It's just about a ritual between men who have been chosen to fight. In these no man's lands annihilated by globalization and roasted by the IMF, landless men still survive. The violent protocols of boxing and bare-fisted wrestling make these men into heroes. On the far eastern side of Africa : Nairobi, Kenya. On the far western side: Dakar, Senegal. On one side, English boxing.
Fifty boxers hidden away in a Sunday school meeting room in the heart of the giant slum of Mathare Valley. Sweating bodies in a room deliberately starved of oxygen, like flayed figures blurred under a faltering neon light, galvanized by the ghost of Mohammed Ali, their minds burning with the noble ascetic pursuits of the White world : boxing and Christian mysticism. On the other side, Senegalese wrestling.
Replete, rested bodies. An open-air confrontation in arenas of Senegal sand. A ritual jousting match in the heart of the towns and villages. A socialized, musical duel, unviolated by the influence of the Whites. Wrestlers rooted in their own land, not dreaming of America. Wrestlers untrammelled by the magical words of marabouts or the song of the drums, protected from the world by the chorus of women and the warrior poems born in the roots of their land.
On one side of Africa, boxing in a cell.
Fighting as a dizzying form of self-destruction. Fighting against oneself.
On the other side, open-air wrestling.
Fighting as a poetic unfolding and a link to invisible forces.
Les chasseurs du Mali/The Hunters of Mali
Bristling with amulets and talismans, armed with rifles preserved from time immemorial, they are the intact memory of the African Middle Ages.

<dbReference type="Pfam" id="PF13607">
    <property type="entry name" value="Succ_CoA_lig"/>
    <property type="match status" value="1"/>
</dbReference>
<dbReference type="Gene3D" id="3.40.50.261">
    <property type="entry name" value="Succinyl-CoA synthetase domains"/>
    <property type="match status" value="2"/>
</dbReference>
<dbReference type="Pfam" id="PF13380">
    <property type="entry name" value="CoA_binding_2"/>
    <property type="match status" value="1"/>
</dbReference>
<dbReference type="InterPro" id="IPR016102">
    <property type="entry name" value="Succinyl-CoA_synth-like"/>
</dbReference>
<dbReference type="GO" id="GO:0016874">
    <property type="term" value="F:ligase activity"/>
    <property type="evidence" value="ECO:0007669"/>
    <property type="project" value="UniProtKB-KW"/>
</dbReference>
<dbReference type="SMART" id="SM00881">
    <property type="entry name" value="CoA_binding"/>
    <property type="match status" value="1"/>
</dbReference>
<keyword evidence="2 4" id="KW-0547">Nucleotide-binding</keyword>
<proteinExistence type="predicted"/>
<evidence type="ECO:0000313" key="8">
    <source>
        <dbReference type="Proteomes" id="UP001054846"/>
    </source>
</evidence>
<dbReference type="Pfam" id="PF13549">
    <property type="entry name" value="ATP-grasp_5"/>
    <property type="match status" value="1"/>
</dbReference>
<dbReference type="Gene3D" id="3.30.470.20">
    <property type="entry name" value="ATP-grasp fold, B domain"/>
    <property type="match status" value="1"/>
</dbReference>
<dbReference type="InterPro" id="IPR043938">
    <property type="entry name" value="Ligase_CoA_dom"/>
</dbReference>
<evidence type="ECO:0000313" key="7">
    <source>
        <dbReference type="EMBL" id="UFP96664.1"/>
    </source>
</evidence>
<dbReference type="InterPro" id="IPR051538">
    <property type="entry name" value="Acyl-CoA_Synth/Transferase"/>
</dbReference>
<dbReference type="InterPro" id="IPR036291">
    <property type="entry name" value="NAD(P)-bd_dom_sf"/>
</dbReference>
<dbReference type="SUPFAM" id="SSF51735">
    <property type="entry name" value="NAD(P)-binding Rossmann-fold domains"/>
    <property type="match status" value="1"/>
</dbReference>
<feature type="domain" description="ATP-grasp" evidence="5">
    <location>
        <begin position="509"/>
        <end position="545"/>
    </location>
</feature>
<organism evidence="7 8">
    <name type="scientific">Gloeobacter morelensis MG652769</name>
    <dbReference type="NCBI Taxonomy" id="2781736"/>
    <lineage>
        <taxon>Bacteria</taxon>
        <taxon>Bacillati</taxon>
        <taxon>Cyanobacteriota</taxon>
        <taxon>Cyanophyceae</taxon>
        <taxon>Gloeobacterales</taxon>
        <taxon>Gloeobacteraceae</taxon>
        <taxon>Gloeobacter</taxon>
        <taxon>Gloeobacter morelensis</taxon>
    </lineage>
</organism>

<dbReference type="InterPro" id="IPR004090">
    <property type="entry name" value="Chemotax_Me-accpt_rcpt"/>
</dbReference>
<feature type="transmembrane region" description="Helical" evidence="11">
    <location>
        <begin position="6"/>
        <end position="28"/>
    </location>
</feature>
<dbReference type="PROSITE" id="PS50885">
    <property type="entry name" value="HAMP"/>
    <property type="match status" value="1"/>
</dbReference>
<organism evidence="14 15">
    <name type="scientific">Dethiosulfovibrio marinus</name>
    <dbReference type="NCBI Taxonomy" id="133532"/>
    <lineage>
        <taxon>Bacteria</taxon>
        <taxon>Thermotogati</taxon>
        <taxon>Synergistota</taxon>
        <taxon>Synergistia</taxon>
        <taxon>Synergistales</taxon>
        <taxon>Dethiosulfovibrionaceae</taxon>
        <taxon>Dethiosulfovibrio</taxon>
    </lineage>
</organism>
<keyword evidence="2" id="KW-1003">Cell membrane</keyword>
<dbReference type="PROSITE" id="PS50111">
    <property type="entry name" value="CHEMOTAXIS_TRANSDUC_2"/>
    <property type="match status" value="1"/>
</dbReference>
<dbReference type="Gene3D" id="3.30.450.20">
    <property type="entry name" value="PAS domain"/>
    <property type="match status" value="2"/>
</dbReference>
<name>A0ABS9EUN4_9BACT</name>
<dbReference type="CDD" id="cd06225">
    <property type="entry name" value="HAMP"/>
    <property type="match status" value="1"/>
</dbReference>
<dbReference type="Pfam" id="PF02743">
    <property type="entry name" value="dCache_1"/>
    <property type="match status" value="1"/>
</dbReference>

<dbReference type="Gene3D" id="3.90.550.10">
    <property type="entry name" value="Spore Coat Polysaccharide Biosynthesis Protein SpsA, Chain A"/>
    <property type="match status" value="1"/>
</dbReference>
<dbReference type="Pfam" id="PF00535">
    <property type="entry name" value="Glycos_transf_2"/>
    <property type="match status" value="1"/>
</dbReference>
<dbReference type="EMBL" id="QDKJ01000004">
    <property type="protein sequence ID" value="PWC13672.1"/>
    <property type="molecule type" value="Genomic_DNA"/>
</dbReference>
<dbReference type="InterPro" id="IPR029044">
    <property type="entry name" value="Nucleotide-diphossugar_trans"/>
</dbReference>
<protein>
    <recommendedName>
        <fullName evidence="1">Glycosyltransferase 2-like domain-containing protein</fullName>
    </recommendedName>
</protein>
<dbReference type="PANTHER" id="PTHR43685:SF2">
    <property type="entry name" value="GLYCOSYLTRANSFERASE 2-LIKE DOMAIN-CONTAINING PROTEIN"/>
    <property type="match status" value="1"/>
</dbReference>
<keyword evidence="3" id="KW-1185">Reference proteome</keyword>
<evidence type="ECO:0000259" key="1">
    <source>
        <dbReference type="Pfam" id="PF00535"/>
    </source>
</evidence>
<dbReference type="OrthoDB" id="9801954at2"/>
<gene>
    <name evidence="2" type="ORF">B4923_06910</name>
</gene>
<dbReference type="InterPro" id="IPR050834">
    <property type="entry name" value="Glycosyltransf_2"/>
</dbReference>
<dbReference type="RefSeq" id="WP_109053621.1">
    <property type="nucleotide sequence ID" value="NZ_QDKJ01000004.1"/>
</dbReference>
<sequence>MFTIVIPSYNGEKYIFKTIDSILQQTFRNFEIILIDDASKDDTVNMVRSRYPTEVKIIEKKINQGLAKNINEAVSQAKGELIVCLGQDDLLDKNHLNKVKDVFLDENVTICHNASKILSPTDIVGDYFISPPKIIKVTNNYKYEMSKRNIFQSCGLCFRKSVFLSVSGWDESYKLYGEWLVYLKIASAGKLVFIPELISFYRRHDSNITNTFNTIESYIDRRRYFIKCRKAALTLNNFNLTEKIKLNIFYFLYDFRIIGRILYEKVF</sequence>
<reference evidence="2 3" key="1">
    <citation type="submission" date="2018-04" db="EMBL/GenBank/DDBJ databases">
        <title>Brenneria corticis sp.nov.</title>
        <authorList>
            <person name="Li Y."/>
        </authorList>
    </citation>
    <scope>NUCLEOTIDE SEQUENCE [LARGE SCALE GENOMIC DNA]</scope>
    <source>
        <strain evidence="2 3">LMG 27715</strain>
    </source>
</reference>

Descendents of the elite army corps of the Malian Empire, they wear the same costumes and obey the same laws as the riders and soldiers of King Soundjata Keïta (1190-1255).
The hunters ignore the borders that were drawn under colonial rule and live in most of Western Africa, in modern Mali, Senegal, Gambia, Guinea, Guinée Bissau, Mauritania, and parts of Ivory Coast. They ignore totalitarian regimes, instead following the oral democratic code of Keïta's empire, which stretched from the Sahara to the Equatorial forest and from the Atlantic to the River Niger. Keïta's reign was a time of peace and prosperity when Islam and animism coexisted and during which slavery was abolished. After centuries of tribal war and trade in humans, Keïta gathered together the armies from his small kingdoms and supplanted those of his rival Soumaoro Kanté in 1235. He built his capital in Niani, Guinea, near the border with Mali. The Empire of Mali founded a slaveless society ruled on egalitarian principles, a political organization that may prefigure later western democratic constitutions.
The hunters form a freemason-like brotherhood in which new members are co-opted, irrespective of their birth, their origin or their class.
These living legends represent village authority and are the depositories of justice as well as poetic and genealogical oral traditions. They are also the masters of therapeutic and magical knowledge and time-honoured hunting skills. Against the corruption and chaos generated by neo-colonialism and the systematic erasure of memory instilled by liberal globalization, the underground transnational power of these traditional hunters forms one of the spiritual foundation stones of Africa: an active utopia.
Yousouf Wachill - Effacements
Organized by Jean-Claude Lemagny
Every year the Maison Européenne de la Photographie gives carte blanche to Jean-Claude Lemagny, a major figure in the world of photography. This year, he presents the series entitled "Effacements" by Yousouf Wachill.